Let me tell you a little story about EQ or as we say in the west, “becoming someone you can hang your hat on.”

Leaving Dead Bodies

I remember a day back in 2007, I was at my very first job. I came up with a new business idea for our firm and was THRILLED they decided to use it. I thought since it was my idea I’d get to work on it. Oh Corporate America, you can be a real you know what. Instead, they took (cough, stole) my idea and gave it to a colleague to run.

I sat across from my boss letting this truth sink in and asked him, “Why?”

He said something I’ll never forget. “We got feedback; you would leave dead bodies behind you in your wake to succeed.”

My throat caught. Keep it together Sanchez. I asked, “Why?” He said, “You don’t join the group lunches, you don’t plan group outings, you don’t participate in the group chat.” He was right, I didn’t. So I did the only responsible thing one can do, I nodded, walked out, and promptly cried like a toddler.

My intensity was a bit much, I suppose. My EQ was floor level. I was single MFing focused, impressions be damned! Honestly, I never would have railroaded anybody. I knew I could accomplish it without needing any tomfoolery. But I was also scared at failing, that fear led to a lack of context. BUT - perception is often reality. Especially for a lady in finance. I’ll never forget that story. Except well, I did.

Despite closing big deals, building cool things, exiting companies I never could quite pull off the whole being buddy buddy at the office thing. Then - I read Emotional Intelligence 1.0 and How to Win Friends & Influence People, about 10 years ago.

Those two books changed my life: I learned to sell INSIDE the company and outside. I hated it a bit, it never felt perfectly right, but it led to much more success than I could have imagined. So if you are hyper-rational like this here young lady, maybe this will work for you too.

Oh, if you think you already know it all. You’re probably wrong.

How to increase your EQ in 5 Steps:

Tap Into the Profits of Being Personable:

  1. Do a 360-degree emotional intelligence assessment - like this one, I also give all my employees the DISC and the 16 Personality Tool (eerily on point).

  2. Read Emotional Intelligence 2.0 - It’s maybe a 2-hour read, the size of a small coffee table book and starts out with a story about surviving a great white shark attack. So should be an easy one.

  3. Read How to Win Friends & Influence People - My key takeaways:

    1. Be genuinely interested in other people.

    2. Smile.

    3. Remember that a person’s name is to that person the sweetest and most important sound in any language.

    4. Be a good listener. Encourage others to talk about themselves. (5 to 1 ratio)

    5. Talk about other person’s interests.

    6. Make the other person feel important – sincerely.

  4. Read Complex Character Novels - Turns out that getting into another person’s skin by immersing yourself in a good book can help you increase your empathy skills. I’d recommend anything by Carlos Ruiz Zafon, Shantaram by Gregory David Roberts, The Diamond Game by Neal Stevenson, and The Things They Carried by Tim OBrien.

  5. Ask for Feedback - Do a scary thing. Ask 10 people who know you most, what your biggest hairiest gnarliest faults are? Specifically how are you not self aware or reactive to conflict instead of responsive?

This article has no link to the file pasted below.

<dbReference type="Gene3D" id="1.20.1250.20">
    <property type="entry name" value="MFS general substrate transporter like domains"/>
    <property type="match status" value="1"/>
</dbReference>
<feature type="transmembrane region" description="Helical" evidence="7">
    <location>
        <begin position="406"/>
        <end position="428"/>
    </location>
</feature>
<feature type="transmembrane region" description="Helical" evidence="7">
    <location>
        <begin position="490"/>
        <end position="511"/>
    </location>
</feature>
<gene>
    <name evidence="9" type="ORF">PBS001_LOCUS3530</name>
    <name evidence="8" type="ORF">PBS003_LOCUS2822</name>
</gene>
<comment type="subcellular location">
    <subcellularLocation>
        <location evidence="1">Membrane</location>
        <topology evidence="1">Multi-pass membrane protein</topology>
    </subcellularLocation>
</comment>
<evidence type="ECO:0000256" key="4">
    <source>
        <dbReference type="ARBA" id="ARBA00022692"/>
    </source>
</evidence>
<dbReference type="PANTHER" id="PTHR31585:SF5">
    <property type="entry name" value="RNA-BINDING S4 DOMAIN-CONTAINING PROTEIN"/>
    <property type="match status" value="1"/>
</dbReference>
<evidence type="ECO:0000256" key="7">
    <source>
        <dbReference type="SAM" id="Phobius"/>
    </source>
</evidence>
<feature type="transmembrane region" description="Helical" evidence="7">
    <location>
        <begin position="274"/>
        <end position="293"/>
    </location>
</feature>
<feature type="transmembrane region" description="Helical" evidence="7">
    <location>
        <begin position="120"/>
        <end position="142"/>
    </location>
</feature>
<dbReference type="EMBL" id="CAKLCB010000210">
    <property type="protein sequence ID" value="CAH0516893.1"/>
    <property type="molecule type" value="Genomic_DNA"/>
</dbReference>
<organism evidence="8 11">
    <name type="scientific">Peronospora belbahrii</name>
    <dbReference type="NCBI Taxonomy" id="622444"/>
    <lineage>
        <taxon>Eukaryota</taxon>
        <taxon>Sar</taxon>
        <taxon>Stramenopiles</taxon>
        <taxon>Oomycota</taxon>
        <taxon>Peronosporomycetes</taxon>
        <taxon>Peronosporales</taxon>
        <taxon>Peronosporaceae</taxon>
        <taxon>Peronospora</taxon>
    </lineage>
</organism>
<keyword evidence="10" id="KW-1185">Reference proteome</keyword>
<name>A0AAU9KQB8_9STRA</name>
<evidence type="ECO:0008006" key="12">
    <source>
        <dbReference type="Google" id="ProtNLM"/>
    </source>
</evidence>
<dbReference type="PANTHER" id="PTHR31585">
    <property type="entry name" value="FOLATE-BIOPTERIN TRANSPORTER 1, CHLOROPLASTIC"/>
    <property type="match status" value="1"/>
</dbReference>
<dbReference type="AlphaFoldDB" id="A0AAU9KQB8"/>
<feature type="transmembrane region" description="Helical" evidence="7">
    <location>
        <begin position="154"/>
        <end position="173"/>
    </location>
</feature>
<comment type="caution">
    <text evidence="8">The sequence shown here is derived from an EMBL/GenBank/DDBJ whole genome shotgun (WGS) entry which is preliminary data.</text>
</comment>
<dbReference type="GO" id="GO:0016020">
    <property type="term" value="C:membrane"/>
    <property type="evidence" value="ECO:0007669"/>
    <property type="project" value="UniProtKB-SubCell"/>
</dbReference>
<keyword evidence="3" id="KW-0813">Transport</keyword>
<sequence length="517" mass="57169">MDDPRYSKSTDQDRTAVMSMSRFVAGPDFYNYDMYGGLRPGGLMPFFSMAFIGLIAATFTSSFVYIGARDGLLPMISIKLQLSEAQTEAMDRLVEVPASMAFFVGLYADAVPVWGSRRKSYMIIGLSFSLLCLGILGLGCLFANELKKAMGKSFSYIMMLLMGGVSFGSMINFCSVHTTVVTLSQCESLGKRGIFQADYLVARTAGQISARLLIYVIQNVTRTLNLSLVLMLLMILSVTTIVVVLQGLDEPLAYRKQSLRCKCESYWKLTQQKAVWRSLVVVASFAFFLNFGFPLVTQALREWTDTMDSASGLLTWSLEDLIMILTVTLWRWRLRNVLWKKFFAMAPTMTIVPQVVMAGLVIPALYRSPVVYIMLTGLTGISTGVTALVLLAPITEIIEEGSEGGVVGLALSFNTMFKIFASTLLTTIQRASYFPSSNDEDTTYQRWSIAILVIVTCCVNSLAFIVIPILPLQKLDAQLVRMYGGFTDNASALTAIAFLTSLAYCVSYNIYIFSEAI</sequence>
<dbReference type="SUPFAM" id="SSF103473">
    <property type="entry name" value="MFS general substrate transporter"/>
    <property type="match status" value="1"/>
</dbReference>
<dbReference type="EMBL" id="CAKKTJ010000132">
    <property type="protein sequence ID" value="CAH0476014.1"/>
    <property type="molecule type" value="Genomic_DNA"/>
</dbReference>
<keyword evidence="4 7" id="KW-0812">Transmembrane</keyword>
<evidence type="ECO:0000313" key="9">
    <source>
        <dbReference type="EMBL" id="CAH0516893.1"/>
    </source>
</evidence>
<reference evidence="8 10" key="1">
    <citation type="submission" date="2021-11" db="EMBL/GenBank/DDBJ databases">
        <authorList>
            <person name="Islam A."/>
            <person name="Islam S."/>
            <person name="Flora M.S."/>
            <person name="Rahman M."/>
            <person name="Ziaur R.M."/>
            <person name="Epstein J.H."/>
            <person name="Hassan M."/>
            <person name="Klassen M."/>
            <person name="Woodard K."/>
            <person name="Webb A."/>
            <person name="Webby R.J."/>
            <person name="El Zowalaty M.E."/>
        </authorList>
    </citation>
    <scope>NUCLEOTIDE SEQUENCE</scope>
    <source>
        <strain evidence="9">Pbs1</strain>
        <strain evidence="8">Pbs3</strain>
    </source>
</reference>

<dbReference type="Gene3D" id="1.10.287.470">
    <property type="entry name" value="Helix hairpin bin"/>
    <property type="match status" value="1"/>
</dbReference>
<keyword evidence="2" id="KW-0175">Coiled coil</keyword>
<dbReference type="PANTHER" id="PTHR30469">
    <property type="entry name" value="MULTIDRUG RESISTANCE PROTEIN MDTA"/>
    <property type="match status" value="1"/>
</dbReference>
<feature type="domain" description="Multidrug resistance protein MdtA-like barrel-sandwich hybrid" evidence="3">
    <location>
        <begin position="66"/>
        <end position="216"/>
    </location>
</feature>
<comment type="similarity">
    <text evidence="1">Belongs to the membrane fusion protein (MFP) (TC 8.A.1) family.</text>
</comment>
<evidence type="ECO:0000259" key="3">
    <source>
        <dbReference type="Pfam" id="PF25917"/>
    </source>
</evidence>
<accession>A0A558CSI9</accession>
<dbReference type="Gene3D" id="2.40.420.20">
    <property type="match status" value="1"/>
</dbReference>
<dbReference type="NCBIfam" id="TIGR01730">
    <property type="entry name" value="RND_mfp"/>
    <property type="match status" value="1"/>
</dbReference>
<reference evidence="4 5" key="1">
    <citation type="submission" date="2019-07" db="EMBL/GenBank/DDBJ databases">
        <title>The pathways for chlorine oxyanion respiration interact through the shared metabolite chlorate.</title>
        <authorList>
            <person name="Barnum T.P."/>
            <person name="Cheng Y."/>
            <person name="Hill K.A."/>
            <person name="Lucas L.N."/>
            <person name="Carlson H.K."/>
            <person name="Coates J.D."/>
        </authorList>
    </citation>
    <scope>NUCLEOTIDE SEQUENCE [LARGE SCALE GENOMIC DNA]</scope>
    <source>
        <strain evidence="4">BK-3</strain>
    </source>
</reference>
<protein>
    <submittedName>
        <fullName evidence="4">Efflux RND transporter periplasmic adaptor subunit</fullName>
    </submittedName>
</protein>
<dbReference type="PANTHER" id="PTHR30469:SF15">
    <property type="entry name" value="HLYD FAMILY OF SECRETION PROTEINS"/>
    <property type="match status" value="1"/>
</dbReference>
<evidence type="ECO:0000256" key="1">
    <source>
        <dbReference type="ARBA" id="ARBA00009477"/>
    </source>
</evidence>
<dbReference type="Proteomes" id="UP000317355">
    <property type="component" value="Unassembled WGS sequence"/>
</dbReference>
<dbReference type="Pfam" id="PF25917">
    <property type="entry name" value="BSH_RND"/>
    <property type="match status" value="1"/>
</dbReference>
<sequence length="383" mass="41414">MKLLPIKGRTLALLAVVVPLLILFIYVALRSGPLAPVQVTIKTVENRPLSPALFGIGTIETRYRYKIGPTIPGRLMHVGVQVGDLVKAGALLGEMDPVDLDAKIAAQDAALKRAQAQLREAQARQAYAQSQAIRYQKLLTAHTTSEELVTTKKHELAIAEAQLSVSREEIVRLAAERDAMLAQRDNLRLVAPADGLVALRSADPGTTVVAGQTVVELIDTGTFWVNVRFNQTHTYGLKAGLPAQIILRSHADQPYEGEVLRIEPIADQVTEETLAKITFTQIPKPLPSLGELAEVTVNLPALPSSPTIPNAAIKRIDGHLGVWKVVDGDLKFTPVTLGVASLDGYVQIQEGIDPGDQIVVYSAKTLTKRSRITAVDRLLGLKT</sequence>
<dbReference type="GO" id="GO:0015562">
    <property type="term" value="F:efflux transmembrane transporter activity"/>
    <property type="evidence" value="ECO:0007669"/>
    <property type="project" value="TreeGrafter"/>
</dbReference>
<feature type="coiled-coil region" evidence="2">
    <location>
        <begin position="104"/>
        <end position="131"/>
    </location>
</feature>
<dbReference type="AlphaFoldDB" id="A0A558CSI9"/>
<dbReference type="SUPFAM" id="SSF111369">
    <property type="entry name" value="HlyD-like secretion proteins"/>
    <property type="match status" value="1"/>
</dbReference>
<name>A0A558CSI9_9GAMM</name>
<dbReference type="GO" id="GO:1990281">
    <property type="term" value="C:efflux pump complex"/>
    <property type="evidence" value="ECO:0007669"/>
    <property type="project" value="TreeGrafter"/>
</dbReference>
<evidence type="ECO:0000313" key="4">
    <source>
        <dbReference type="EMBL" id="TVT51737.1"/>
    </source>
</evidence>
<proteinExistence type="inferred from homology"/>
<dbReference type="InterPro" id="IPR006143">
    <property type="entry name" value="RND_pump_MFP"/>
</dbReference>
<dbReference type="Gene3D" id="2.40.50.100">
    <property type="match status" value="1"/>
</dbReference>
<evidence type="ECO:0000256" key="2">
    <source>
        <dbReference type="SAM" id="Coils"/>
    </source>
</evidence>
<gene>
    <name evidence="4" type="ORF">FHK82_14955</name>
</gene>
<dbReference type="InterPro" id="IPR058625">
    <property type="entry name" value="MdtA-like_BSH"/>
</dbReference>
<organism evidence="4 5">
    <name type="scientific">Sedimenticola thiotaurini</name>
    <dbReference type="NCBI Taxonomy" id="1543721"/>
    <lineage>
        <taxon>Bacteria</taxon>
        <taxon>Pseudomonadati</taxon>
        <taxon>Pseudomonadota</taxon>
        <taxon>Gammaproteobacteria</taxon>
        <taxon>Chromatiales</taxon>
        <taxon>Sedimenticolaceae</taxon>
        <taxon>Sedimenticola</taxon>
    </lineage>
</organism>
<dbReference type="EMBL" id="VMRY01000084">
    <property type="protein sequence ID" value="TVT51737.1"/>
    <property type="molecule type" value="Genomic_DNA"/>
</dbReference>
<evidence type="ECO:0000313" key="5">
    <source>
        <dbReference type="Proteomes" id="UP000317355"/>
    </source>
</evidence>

Instead of you doing one deal that will profit for you once, you’ve just gotten a lifetime upgrade. Now THAT is doing some sh*t. It’s harder than business or doing a deal, but its ROI is exponential.

Since we’re contrarians, side note: stay true to you. Don’t confuse being likable with doormats.

Tales from A Military Spouse

My fiancee, Chris, is a former special operations military man. He told me a story that stuck with me… maybe it’ll stick with you too.

An acquaintance of his from a three letter agency, of a place that can’t be named, with deeds just as nameless, Let’s call him ‘Chuck’, reached out to Chris for a chat.

Chuck said to Chris, “Every analyst who does what I did, deep inside they want to be an operator like you. They want to get their hands dirty, they want to be in the fray. I did too… but most of us won’t admit, we don’t have the violence in us. I know I don’t have the violence in me. But you Chris… you do.”

He continued... “In fact, [a coworker] said, ‘Chris is the type when you do him wrong, he’ll smile to your face in a way he genuinely wishes you hadn’t… and then find you in the dark of the night for violent deeds’.”

I took in a deep breath as Chris told me this last line, ready to stand up for my sweet hearted, kind, generous man who’s saved more lives than I know and would give you the shirt off his back, except if you left it on purpose.

My favorite part... Chris’s response to Chuck with a big smile, “Awww.. thank you. I appreciate that.”

And wouldn’t you know it, he meant it. Because for Chris and his compatriots violence of action in their capacity was sometimes the necessary element needed for change. It was a commitment to the one change-making factor on which they could act when all other avenues ceased to be options.

So here’s to knowing who you are, and sometimes to erring on the side of violence. 

Violent action in your pursuits and sometimes violent uncaring of what anyone thinks about that.

We’ll leave the petting kittens, planning company parties and frivolous corporate nonsense to someone else.

We’ll get ‘em to like us, but we’ve also got work to do.

Question everything, and do more - talk less,

Codie


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Sources:

*Referenced in Emotional Intelligence 2.0.

**According to the TalentSmart test.

***According to research by organizational psychologist Tasha Eurich

****Research suggests that people with a high emotional quotient (EQ) are more innovative and have higher job satisfaction than those with lower EQs.